3. Sit up straight in your chair to prevent back pain
“Adaptability is not imitation. It means power of resistance and assimilation.” Mahatma Gandhi
There is no inherently bad posture. Now, let me clarify that statement. Are there postures that are better equipped for handling environments, loads, and times more efficiently than others? Of course. But the posture that causes issues is a posture that the body is untrained to handle. There are smaller studies that show there are optimal biomechanical angles each segment of the spine should be in from a structural standpoint to maintain the most stability, but the issue with these studies is that it is very difficult to prove that poor joint angles are the sole culprit for pain. These studies from an engineering standpoint make sense, but again, it is very difficult to pinpoint these angles as the primary pain producer. This is difficult to do because there are a plethora of studies showing “abnormal” findings on x-ray such as kyphotic cervical spine, degenerative joint disease, etc., but the patients are completely asymptomatic. This goes back to the point that posture probably does play a role in pain, albeit a small one.
The role that posture plays in pain is because we have put our body in a position that it is untrained to handle, therefore causing pain or discomfort. For example, if I am a business executive that sits for the vast majority of the day and I don’t exercise regularly, and then I try to go perform yard work for 8 hours on a Saturday, I am going to be experiencing quite a bit of discomfort. I could have perfect form pulling weeds, picking up bags of mulch, and pushing a wheelbarrow, but at the end of the day, my tissues were not adapted to those movements, durations, and loads. Because of this, it leads to soreness, discomfort, and possibly pain. Let’s expand on this example and say that we hired a professional to perform all of that yardwork for us. At the end of the day, the professional uses the same postures and performs the same amount of work, but he was not sore and didn’t experience discomfort. The reason for this is because the professional’s tissues are adapted to handle those movements, durations, and loads.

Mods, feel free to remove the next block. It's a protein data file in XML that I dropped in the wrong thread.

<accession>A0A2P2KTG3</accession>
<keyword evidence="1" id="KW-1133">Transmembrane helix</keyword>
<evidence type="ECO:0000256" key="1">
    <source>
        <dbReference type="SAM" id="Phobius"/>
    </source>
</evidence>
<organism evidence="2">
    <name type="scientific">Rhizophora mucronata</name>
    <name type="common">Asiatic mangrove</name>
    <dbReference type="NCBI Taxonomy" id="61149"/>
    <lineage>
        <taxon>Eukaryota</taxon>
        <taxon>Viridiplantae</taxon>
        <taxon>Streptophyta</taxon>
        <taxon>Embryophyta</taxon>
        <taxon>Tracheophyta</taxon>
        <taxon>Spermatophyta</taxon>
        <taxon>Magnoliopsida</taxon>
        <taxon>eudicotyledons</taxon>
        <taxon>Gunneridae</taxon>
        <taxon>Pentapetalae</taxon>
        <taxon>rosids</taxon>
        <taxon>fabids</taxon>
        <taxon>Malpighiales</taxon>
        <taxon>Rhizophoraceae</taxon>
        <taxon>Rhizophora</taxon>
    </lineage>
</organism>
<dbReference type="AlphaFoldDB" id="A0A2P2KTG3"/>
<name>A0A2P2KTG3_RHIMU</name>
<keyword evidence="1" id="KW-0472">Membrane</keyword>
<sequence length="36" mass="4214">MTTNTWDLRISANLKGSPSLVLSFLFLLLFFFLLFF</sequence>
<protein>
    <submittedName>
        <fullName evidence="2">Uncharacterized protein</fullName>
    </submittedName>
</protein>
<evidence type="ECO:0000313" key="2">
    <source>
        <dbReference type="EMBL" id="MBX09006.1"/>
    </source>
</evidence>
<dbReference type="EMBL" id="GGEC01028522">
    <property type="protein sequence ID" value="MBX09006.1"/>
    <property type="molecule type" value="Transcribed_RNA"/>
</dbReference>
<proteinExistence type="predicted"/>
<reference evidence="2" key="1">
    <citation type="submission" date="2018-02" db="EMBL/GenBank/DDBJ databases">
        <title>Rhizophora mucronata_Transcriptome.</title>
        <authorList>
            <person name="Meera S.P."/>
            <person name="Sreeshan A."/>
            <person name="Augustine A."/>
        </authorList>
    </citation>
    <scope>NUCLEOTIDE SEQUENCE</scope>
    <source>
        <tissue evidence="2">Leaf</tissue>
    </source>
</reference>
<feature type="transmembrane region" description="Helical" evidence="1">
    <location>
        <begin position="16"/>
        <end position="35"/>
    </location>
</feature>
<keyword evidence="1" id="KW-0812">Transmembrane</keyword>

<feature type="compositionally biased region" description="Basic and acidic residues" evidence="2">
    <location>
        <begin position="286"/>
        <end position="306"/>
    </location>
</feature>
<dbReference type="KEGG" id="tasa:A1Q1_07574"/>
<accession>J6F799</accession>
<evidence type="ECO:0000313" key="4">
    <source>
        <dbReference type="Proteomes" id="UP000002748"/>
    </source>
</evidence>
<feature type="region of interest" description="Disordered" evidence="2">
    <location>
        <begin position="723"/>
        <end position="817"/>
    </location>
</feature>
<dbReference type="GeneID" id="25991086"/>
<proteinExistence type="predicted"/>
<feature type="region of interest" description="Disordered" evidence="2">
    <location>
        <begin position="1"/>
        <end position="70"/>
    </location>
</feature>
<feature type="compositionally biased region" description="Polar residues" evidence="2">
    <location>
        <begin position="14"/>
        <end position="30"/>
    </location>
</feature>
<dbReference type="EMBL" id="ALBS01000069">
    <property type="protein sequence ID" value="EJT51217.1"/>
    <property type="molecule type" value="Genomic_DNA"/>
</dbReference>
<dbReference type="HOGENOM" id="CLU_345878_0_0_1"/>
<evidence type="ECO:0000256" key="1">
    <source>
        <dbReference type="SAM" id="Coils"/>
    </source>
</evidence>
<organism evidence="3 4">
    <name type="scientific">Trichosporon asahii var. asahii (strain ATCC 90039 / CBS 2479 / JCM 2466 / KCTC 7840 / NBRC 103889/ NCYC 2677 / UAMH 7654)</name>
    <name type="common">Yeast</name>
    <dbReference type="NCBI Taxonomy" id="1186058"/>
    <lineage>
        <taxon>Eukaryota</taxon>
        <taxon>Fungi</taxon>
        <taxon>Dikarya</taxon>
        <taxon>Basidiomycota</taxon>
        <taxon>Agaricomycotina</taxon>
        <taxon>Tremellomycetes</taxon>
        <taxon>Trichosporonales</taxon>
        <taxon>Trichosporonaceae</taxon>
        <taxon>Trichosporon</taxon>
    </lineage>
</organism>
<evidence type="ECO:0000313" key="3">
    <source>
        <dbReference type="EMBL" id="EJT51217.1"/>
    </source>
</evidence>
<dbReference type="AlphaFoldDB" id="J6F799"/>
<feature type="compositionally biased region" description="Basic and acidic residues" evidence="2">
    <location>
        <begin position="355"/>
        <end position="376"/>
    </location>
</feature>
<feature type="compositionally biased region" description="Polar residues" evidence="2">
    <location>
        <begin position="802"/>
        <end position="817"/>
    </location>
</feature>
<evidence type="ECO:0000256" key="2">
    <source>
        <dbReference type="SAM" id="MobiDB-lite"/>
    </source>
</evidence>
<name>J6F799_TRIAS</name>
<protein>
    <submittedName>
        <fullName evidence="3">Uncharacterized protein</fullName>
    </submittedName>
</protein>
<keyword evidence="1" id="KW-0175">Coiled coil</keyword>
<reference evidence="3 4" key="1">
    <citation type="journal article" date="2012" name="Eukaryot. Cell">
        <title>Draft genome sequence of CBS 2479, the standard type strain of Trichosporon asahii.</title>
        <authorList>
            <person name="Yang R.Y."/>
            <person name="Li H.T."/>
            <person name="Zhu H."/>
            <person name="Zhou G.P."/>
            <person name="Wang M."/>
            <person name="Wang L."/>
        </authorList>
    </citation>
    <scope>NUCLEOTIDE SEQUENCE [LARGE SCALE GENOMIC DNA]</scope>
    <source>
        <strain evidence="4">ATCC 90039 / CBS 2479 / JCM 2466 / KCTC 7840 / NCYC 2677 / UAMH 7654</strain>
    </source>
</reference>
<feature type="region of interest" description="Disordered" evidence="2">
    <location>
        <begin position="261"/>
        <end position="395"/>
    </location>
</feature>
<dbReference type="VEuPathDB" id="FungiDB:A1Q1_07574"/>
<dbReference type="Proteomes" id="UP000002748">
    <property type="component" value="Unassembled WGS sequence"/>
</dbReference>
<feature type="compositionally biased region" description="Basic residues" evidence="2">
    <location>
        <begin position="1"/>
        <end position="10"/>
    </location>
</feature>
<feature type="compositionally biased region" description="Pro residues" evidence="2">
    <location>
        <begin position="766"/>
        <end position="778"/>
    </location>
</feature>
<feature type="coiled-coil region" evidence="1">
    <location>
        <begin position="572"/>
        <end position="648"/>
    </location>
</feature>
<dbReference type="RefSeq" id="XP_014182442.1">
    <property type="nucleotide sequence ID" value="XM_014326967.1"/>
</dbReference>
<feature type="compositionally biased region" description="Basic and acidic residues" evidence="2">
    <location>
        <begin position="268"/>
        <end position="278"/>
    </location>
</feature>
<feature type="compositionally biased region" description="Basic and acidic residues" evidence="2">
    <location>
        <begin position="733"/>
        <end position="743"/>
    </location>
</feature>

Here is a great example of tissues adapting to their environment. The Jefferson curl is an exercise used frequently by the gymnastic community to strengthen the soft tissues of the low back. Most people do not have the tissue strength, previous experience, and/or confidence to perform this movement correctly. This goes against all of the pro-posture opinions that you should not flex forward at the lumbar spine to pick up an object. This is an extreme example, but one that deserves some thought. Why are some people scared of this type of movement? Previous experience, previous injuries, anecdotal stories from clinicians, trainers, or friends can all create a standpoint that certain activities should be done with certain postures.
The main takeaway from this article should be that tissues can be trained and adapted to handle various conditions. If you sit all day, you may have to do things such as 10 minute walks every hour or two, Bruegger relief position (https://sportsmednw.com/brugger-relief-position-posture-correction/ ) have an exercise routine, sleep well, reduce stress, etc. to help alleviate minor discomfort throughout the day, but a sedentary desk job is NOT a life sentence for back and neck pain. The human body is incredibly adaptive and can handle pretty much anything that we try to throw at it, we just have to train our body to meet our daily demands.
Stay strong. Stay recharged.
***No content on this site should be used as a substitute for direct medical advice from your doctor or other qualified clinician.***